Wreck of Ship That Tried to Warn the Titanic Is Found

SS Mesaba was hit by a German torpedo in the Irish Sea years later
By Kate Seamons,  Newser Staff
Posted Sep 29, 2022 12:08 PM CDT
Wreck of Ship That Tried to Warn the Titanic Is Found
The SS Mesaba was torpedoed by while making a convoy voyage from Liverpool to Philadelphia. Twenty lives were lost, including that of the ship's commander.   (Bangor University)

The Titanic has long slumbered on the seabed—as has the ship that sent the Titanic an iceberg warning hours before the Titanic fatefully hit that very thing in 1912. Now, researchers have identified the resting spot of the SS Mesaba, which was hit by a German torpedo in the Irish Sea in 1918 while en route from Liverpool to Philadelphia; 20 perished, reports the BBC. As a press release from the UK's Bangor University explains, the merchant steamship's warning was received by the Titanic, but it wasn't relayed to the ship's captain. Ars Technica elaborates: The Mesaba's message referenced "much heavy pack ice and great number large icebergs. Also field ice."

The Mesaba was one of six ships to send warnings that day, and Ars Technica reports this particular message apparently wasn't relayed because the "overworked" operators were trying to get through a backlog of "marconigrams" that wealthy passengers wanted sent via the ship's new wireless telegraph system. (A later warning from the SS Californian prompted the harried operator to reply "Shut up! Shut up!") But, back to the Mesaba, which was one of a staggering 273 shipwrecks that were scanned over 7,500 square miles of the Irish Sea using multibeam sonar on the university's research boat. The scanned ships were analyzed using the UK Hydrographic Office's database of wrecks, as well as sources.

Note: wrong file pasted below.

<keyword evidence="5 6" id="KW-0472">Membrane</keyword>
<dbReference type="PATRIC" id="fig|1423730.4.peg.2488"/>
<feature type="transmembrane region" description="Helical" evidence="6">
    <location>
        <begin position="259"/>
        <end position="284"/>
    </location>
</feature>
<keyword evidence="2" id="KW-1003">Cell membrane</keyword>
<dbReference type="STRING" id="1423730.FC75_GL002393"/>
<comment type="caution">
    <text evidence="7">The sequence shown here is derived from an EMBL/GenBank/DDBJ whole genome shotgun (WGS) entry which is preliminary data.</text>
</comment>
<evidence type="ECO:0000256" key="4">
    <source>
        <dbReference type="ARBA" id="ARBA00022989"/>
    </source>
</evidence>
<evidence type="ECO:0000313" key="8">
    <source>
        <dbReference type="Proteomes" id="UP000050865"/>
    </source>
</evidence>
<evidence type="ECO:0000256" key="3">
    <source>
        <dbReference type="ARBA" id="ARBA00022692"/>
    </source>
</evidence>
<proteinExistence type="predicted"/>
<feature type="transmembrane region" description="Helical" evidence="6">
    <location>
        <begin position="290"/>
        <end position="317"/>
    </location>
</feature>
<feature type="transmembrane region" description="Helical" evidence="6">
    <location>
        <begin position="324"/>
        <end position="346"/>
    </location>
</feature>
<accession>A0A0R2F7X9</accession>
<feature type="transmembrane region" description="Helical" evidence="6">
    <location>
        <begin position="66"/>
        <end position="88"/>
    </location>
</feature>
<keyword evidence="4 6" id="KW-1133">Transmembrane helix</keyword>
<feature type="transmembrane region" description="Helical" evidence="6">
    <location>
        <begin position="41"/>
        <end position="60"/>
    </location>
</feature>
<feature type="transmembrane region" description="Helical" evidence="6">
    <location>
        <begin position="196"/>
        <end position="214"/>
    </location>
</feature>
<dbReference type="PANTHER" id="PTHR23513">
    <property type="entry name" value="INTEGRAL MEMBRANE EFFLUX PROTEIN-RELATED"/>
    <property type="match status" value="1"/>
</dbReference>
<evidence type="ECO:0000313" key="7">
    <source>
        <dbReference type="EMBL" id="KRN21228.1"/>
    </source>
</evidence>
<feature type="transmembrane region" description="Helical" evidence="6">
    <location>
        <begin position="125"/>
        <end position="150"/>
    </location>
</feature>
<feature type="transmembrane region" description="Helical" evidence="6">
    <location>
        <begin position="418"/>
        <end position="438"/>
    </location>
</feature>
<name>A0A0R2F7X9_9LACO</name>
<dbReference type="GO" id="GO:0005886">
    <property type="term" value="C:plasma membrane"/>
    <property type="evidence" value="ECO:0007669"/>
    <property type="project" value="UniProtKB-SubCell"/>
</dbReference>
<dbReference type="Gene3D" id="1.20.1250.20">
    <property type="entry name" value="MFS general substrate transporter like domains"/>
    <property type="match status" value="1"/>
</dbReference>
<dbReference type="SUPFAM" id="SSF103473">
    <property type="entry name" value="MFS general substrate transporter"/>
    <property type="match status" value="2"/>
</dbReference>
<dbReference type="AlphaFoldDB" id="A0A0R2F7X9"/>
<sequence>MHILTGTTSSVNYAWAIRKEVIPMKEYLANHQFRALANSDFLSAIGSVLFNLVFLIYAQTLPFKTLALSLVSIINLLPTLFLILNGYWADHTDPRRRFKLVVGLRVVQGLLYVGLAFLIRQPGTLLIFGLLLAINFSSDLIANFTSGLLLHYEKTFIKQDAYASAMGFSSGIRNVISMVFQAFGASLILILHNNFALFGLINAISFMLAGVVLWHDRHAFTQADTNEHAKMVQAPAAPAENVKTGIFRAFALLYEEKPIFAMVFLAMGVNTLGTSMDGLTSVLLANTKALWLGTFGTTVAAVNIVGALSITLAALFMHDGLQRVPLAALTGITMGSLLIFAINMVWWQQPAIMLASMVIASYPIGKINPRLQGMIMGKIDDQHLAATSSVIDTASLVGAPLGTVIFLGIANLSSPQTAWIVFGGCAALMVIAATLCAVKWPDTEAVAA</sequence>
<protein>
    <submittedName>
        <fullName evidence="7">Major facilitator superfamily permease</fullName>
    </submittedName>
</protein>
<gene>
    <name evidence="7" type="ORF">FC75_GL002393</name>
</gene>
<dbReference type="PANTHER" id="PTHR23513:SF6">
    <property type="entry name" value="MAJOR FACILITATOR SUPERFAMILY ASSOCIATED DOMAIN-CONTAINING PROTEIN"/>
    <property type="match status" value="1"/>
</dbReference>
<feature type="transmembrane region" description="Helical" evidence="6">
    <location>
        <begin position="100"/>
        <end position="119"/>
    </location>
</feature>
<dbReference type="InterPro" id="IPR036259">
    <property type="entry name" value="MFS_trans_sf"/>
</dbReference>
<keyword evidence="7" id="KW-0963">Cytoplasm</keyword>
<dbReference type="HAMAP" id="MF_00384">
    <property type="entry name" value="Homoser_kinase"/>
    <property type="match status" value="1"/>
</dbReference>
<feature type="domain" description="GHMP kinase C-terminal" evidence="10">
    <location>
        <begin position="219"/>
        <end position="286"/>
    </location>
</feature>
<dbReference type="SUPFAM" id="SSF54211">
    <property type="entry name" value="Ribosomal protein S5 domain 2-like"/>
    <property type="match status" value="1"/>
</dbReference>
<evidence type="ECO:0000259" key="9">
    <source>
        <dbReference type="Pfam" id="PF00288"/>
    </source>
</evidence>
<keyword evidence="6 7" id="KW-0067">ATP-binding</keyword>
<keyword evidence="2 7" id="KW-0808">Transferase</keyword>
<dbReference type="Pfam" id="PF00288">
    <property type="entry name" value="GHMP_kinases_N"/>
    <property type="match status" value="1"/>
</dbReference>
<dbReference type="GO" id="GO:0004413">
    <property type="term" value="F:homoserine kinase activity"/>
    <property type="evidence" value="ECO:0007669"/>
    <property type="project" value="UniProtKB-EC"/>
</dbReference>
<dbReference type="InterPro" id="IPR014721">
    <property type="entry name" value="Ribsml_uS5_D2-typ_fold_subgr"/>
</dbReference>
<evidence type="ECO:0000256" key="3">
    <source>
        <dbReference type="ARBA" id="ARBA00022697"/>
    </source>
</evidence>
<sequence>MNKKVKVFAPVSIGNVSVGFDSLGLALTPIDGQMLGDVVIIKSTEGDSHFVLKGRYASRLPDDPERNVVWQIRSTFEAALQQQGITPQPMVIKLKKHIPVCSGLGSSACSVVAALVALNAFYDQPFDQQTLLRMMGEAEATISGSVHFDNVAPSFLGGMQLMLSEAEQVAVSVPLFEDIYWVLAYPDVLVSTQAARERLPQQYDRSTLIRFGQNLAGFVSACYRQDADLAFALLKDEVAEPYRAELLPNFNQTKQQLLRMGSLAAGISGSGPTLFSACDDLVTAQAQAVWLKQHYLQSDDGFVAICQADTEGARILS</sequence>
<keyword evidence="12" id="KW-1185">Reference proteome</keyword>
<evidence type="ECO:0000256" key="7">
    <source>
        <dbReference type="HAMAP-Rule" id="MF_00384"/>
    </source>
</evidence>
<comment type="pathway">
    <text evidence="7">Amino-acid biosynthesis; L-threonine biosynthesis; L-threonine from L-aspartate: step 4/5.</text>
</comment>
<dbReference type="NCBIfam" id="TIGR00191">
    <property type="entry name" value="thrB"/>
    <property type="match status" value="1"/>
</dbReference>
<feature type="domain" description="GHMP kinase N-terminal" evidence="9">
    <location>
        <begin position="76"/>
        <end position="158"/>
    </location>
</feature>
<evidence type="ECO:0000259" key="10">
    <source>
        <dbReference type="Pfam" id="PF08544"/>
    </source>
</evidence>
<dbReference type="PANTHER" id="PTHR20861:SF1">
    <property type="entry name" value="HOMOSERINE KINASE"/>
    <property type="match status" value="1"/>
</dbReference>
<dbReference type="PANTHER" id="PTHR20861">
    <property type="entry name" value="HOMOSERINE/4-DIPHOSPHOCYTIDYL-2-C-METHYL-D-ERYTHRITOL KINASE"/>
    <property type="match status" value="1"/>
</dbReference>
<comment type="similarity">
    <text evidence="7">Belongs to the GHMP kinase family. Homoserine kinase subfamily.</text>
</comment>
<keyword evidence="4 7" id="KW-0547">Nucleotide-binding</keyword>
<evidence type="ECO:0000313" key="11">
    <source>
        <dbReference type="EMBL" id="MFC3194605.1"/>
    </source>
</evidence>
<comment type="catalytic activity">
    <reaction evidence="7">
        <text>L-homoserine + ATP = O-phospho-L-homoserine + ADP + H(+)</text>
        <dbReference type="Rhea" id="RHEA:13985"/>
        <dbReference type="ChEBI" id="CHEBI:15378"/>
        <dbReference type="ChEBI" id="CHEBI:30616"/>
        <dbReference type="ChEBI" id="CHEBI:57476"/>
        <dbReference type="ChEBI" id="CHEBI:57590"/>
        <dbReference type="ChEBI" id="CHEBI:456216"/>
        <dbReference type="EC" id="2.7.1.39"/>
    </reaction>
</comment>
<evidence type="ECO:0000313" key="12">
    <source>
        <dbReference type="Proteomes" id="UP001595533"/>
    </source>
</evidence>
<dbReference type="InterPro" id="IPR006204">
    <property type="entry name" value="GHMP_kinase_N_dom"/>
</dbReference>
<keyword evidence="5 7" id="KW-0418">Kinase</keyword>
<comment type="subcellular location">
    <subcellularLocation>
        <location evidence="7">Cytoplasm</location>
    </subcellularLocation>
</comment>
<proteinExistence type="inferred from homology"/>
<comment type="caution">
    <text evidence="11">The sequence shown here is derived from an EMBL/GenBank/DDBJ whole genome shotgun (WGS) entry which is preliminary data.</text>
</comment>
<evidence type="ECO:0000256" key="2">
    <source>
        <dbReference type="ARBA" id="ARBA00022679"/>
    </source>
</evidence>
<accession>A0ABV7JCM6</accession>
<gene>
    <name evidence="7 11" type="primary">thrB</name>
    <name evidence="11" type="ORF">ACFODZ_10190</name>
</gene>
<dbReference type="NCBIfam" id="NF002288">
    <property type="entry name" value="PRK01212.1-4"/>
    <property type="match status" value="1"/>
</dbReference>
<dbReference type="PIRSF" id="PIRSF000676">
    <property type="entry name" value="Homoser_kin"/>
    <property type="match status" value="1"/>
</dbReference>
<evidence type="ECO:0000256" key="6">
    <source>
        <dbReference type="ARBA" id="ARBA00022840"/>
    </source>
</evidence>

Some 87% were identified, with CNN reporting the cost of discovering and identifying each wreck was between just $855 and $1,070. Details of all the wrecks appear in a new book, Echoes from the Deep, by Dr. Innes McCartney of Bangor University. He called his team's approach "a 'game-changer' for marine archaeology. ... Previously we would be able to dive to a few sites a year to visually identify wrecks. The ... unique sonar capabilities [have] enabled us to develop a relatively low-cost means of examining the wrecks. We can connect this back to the historical information without costly physical interaction with each site." (Read more discoveries stories.)

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